The Court of Protection has ruled that a "delightful, warm, engaging and affectionate" 21-year-old woman with Down’s syndrome should not be sterilised, despite her parents’ fears that she could be taken advantage of and become pregnant.

The woman, named only as K, a student at a college for individuals with learning disabilities, had initially had a hormonal contraceptive implant inserted in her arm by her GP but it was removed after causing adverse side effects. Her parents then endeavoured to arrange sterilisation, for their daughter’s future protection, in light of fears arising from her increasing awareness of the opposite sex and naivety in dealing with others. They believe that pregnancy would have a seriously adverse effect upon her.

Mr Justice Cobb, however, ruled that it would be disproportionate and unnecessary to perform the invasive and risk-laden procedure. He took into account the family’s concerns, K’s current situation (which involved working with the community learning disability nurse to assist her to reduce her vulnerability around others) and an expert report concluding that there was no clinical need for sterilisation and that it was not in K’s best interests, given that she showed no immediate signs of forming a relationship. Other forms of contraception could be considered should the need arise, the court observed, these being less restrictive methods of offering K the protection sought.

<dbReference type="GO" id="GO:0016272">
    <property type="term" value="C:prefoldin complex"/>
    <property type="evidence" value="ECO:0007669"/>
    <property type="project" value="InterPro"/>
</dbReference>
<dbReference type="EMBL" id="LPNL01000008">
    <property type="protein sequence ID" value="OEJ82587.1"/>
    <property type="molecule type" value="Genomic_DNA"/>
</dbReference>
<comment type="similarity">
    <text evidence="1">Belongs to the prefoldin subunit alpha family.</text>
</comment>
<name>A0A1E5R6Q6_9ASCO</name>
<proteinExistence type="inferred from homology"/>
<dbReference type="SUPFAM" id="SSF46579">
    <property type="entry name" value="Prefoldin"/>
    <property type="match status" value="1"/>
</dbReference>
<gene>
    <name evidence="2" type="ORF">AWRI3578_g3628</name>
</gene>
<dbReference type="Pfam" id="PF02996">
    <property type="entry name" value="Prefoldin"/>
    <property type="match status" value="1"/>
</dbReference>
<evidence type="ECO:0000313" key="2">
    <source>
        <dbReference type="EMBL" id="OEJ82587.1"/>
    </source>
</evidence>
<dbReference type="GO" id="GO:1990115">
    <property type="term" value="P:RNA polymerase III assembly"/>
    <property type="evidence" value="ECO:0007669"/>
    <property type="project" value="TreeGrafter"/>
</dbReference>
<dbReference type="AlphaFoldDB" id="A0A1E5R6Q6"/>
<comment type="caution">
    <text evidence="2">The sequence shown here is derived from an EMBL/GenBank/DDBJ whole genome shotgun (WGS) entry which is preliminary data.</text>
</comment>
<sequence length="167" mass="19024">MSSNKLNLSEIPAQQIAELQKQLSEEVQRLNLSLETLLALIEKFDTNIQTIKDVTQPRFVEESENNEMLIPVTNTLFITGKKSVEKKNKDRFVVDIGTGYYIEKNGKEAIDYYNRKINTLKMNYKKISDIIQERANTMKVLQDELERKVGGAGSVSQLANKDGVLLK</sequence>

Cases where sterilisation of individuals who lack capacity to consent to the operation is sought are very fact specific and, in considering what is in a particular individual’s best interests, the court will take great care to decide how best to afford protection to a vulnerable member of society without encroaching unduly on their personal liberty and right not to be subjected to risky medical procedures to which they lack capacity to consent.